A sense of palpable deja vu must be shadowing Electoral Commission of Namibia (ECN) corridors in the tumultuous wake of last November's Presidential and National Assembly elections.
With everything that has happened since late last year's elections and everything that could still happen in the weeks and months to come, with the second-round of the electoral challenge by the nine opposition parties said to be headed to court sometime in early February, the quandary the electoral body finds itself in is a case-study in institutional inertia and what can happen when good advice and sound intentions are ignored and left to gather dust.
As it stands the ECN finds itself the vortex of the spiralling political uncertainty which has paralysed the political landscape since the launch of the election challenge by the nine opposition political parties, and all because it failed to proactively adopt its own advice of nearly five years ago.
In the process the electoral body, which given the serious nature of elections should always be an agency above reproach, has had itself reduced to the perception of a bumbling den of incompetents and political lackeys begging for a publicly humiliating flogging.
It is no coincidence then that two of the key issues being used by the opposition parties as attack points in their challenge of last year's election results happen to be issues which the ECN itself identified as enduringly controversy prone.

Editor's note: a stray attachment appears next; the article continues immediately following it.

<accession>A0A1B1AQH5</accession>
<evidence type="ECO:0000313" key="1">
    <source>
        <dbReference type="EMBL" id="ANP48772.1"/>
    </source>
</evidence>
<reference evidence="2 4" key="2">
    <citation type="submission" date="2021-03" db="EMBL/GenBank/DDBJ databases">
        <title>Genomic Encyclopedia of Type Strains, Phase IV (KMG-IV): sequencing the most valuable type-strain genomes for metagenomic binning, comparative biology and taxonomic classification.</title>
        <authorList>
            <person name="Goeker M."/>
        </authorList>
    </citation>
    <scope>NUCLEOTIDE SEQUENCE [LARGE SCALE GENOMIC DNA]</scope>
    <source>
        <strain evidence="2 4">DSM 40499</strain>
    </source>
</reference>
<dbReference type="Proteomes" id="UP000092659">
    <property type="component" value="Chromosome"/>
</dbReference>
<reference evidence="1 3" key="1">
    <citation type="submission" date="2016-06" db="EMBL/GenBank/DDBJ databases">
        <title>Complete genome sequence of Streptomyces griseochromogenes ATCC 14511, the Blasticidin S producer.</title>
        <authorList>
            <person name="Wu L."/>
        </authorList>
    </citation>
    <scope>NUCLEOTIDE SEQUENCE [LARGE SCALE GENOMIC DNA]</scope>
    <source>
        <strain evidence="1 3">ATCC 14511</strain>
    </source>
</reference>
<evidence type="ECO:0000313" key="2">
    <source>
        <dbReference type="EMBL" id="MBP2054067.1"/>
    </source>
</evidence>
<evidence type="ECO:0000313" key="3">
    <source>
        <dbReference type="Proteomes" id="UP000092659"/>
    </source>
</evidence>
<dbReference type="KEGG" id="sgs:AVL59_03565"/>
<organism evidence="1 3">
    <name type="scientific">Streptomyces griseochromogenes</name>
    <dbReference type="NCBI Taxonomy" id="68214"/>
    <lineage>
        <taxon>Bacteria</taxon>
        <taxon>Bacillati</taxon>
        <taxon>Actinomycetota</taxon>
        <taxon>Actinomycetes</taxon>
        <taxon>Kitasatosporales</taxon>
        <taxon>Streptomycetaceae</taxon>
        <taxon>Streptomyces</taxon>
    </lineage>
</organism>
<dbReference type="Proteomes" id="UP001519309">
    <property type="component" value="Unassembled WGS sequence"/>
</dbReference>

Back in 2005 electoral authorities produced a fairly voluminous report on the historic elections of November 2004 – which also went down in the history books for being the first major elections of which the results were challenged in a court of law – and explicitly identified the voters roll and the tendered vote as murky issues which had been used to cast doubts and suspicions on the credibility of the elections in question.
The ECN recommendations, to itself, in the report state: “a) Tendered system need (sic) to be reviewed if not done away with; b) That elections last for a day only; c) Counting be done at polling stations immediately after finishing of voting; d) Counting officials to be different from polling officials; e) That the number of young unemployed persons be limited and experienced and active retired officials who have done management and administration before be utilised”.
Judging by how things have unfolded during and after November's elections, it is clear, with the part exception of point c), that the electoral body roundly turned a deaf ear on its own advice and had basically sat on its hands, not to mention the report, since 2005.
With regard to the voters roll the report reads, “The Voters' (sic) Register is one of the most important instruments of an election process” and continues “significant needs identified included the computerisation of the voters register”.
However, while a digitised register was available at most polling stations across the country in last November's elections, in contradiction of their own sentiments, electoral authorities are widely perceived to have grossly mishandled the voters register in the intervening years from 2005 and as a consequence the voters register is now being used as a whip against the ECN.
And so it is that the report of 2005, which in many cases still fell considerably short of calling for much-needed widespread overhaul of the workings of the electoral body, has now come to stand as an indictment of the conduct of election authorities.
It is speculative whether the current legal stand-off, and largely unfounded whispers of a looming constitutional crisis, could have been avoided if only the ECN had followed through on its own recommendations of five years ago, but the question has to be asked whether it wouldn't have been infinitely better for all concerned, especially the electorate, for the responsible officials not to have reneged on the inherent promise of reform contained in the 2005 report?